At first glance it looks like you’re searching for the string “perl” in the result URL, and the word “programming” in the title. And you’re right, this will work fine. But what happens if you move
allinurl:to the right of the query?
This won’t get any results. Stick to
intitle:, which are much more forgiving of where you put them in a query.
Don’t use so many syntaxes that you get too narrow, like:
title:agriculture site:ucla.edu inurl:search
You might find that it’s too narrow to give you any useful results. If you’re trying to find something that’s so specific that you think you’ll need a narrow query, start by building a little bit of the query at a time. Say you want to find plant databases at UCLA. Instead of starting with the query:
title:plants site:ucla.edu inurl:database
Try something simpler:
databases plants site:ucla.edu
and then try adding syntaxes to keywords you’ve already established in your search results:
intitle:plants databases site:ucla.edu
intitle:database plants site:ucla.edu
For example, say you want to get an idea of what databases are offered by the state of Texas. Run this search:
intitle:search intitle:records site:tx.us
You’ll find 32 very targeted results. And of course, you can narrow down your search even more by adding keywords:
birth intitle:search intitle:records site:tx.us
It doesn’t seem to matter if you put plain keywords at the beginning or the end of the search query; I put them at the beginning, because they’re easier to keep up with.
site: syntax, unlike site syntaxes on other search
engines, allows you to get as general as a domain suffix (site:com)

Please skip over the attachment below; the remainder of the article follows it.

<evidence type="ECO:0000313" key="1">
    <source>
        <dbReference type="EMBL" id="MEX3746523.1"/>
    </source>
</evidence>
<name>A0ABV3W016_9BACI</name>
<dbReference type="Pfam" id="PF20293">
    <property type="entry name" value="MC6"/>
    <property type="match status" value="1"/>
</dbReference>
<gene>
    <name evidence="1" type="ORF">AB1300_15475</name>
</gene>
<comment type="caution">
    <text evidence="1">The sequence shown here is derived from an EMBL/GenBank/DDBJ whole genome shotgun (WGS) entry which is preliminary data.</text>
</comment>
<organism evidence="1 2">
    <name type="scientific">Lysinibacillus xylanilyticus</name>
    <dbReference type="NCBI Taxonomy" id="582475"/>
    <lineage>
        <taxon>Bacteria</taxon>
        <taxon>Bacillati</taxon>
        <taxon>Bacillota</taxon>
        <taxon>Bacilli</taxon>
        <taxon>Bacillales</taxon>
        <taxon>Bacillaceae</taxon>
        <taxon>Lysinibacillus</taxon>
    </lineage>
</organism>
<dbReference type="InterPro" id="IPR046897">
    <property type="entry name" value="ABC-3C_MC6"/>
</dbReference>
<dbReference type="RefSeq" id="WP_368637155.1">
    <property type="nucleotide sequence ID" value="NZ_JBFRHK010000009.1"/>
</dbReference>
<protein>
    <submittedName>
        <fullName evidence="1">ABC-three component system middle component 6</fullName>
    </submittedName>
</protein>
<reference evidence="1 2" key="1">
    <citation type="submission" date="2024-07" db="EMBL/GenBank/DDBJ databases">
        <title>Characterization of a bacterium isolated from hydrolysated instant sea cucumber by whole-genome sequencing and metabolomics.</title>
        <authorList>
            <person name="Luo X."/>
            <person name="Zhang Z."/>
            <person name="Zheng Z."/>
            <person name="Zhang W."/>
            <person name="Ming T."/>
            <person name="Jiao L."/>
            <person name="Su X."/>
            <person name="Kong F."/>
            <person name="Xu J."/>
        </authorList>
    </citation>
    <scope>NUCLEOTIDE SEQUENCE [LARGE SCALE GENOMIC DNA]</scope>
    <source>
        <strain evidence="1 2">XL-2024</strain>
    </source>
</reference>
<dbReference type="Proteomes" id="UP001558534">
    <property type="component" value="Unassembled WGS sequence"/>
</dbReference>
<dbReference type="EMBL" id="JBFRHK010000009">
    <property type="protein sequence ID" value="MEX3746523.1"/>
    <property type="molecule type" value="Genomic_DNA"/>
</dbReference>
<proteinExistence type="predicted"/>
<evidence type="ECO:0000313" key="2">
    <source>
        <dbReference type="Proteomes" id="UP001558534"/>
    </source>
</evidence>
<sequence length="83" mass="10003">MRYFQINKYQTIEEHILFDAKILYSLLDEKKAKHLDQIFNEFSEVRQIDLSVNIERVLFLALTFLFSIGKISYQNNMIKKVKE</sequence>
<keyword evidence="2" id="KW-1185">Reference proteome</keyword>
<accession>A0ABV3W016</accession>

or as specific as a domain or subdomain
site:thomas.loc.gov). So if
you’re looking for records in El Paso, you can use
and you’ll get seven results.
Sometimes you’ll want to find a certain type of information, but you don’t want to narrow by type. Instead, you want to narrow by theme of information—say you want help or a search engine. That’s when you need to search in the URL.
inurl: syntax will search for a string in the URL but
won’t count finding it within a larger URL. So, for
example, if you search for
will not find pages from
but it would find pages from http://www.research-councils.ac.uk.
This takes you to a manageable 162 results. The whole point is to get
a number of results that finds you what you need but
isn’t so large as to be overwhelming. If you find
162 results overwhelming, you can easily add the
site: syntax to the search and limit your results
to university sites:
intitle:biology inurl:help site:edu
But beware of using so many special syntaxes, as I mentioned above, that you detail yourself into no results at all.
It’s possible that I could write down every possible syntax-mixing combination and briefly explain how they might be useful, but if I did that, I’d have no room for the rest of the hacks in this book.
Experiment. Experiment a lot. Keep in mind constantly that most of these syntaxes do not stand alone, and you can get more done by combining them than by using them one at a time.
Depending on what kind of research you do, different patterns will
emerge over time. You may discover that focusing on only PDF
filetype:pdf) finds you the results you
need. You may discover that you should concentrate on specific file
types in specific domains (
site:tompeters.com). Mix up the syntaxes as many
ways as is relevant to your research and see what you get.